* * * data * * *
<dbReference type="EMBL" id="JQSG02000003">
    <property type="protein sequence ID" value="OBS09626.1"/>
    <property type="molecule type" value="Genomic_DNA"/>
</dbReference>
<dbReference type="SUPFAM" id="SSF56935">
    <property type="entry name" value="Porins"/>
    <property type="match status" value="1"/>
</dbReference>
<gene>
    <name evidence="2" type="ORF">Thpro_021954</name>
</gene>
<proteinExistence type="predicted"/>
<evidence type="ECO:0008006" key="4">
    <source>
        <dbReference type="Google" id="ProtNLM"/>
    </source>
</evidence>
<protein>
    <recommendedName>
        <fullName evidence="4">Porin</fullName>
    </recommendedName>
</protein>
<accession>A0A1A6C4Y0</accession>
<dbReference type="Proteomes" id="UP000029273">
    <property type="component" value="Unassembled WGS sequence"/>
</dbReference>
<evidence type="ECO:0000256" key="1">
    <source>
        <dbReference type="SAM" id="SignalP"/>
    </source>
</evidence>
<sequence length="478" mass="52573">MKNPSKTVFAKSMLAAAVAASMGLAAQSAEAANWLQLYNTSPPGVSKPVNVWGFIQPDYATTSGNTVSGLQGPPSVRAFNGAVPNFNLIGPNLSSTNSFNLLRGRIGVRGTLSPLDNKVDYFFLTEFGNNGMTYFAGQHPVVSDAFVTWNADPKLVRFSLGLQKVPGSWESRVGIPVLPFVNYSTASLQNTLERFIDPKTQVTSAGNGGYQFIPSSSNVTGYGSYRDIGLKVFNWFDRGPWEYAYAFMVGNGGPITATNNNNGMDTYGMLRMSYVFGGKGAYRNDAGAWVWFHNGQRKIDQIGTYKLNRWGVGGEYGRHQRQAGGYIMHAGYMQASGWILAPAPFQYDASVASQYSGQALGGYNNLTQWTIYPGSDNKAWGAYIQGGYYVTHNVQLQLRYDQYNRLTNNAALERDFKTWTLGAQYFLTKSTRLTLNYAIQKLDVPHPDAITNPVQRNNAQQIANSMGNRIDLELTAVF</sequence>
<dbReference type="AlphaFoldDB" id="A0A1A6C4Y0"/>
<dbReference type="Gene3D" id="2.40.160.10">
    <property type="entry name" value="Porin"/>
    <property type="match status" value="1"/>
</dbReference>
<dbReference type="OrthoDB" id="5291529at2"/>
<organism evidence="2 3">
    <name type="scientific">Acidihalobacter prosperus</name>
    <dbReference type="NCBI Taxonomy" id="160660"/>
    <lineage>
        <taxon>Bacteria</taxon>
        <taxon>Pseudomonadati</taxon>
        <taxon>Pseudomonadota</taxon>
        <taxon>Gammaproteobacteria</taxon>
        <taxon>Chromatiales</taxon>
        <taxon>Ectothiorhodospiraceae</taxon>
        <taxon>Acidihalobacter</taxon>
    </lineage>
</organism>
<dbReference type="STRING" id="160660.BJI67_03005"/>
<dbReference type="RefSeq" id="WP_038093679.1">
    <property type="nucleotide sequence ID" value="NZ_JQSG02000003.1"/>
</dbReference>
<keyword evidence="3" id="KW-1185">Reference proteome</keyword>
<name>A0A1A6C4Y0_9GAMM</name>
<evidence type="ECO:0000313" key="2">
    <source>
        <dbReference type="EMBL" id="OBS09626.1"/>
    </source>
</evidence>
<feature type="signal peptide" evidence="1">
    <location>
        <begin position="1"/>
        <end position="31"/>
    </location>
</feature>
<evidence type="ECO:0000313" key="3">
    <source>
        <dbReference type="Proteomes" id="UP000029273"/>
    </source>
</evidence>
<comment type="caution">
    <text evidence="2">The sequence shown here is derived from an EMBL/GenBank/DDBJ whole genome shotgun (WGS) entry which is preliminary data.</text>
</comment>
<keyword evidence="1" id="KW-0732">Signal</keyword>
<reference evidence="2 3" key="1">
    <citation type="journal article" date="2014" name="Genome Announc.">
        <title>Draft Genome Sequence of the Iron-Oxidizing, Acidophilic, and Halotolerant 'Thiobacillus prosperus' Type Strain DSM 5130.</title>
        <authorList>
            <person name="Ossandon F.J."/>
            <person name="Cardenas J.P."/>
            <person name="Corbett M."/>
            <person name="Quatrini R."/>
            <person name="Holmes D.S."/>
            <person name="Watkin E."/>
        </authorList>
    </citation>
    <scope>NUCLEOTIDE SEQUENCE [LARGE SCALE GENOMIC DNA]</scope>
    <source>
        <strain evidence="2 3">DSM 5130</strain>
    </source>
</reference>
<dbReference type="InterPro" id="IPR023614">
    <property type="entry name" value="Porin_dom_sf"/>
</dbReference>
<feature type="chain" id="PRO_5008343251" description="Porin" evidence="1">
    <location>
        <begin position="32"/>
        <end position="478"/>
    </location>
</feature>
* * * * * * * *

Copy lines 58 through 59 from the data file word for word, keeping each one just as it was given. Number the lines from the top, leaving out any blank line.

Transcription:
<evidence type="ECO:0000313" key="2">
    <source>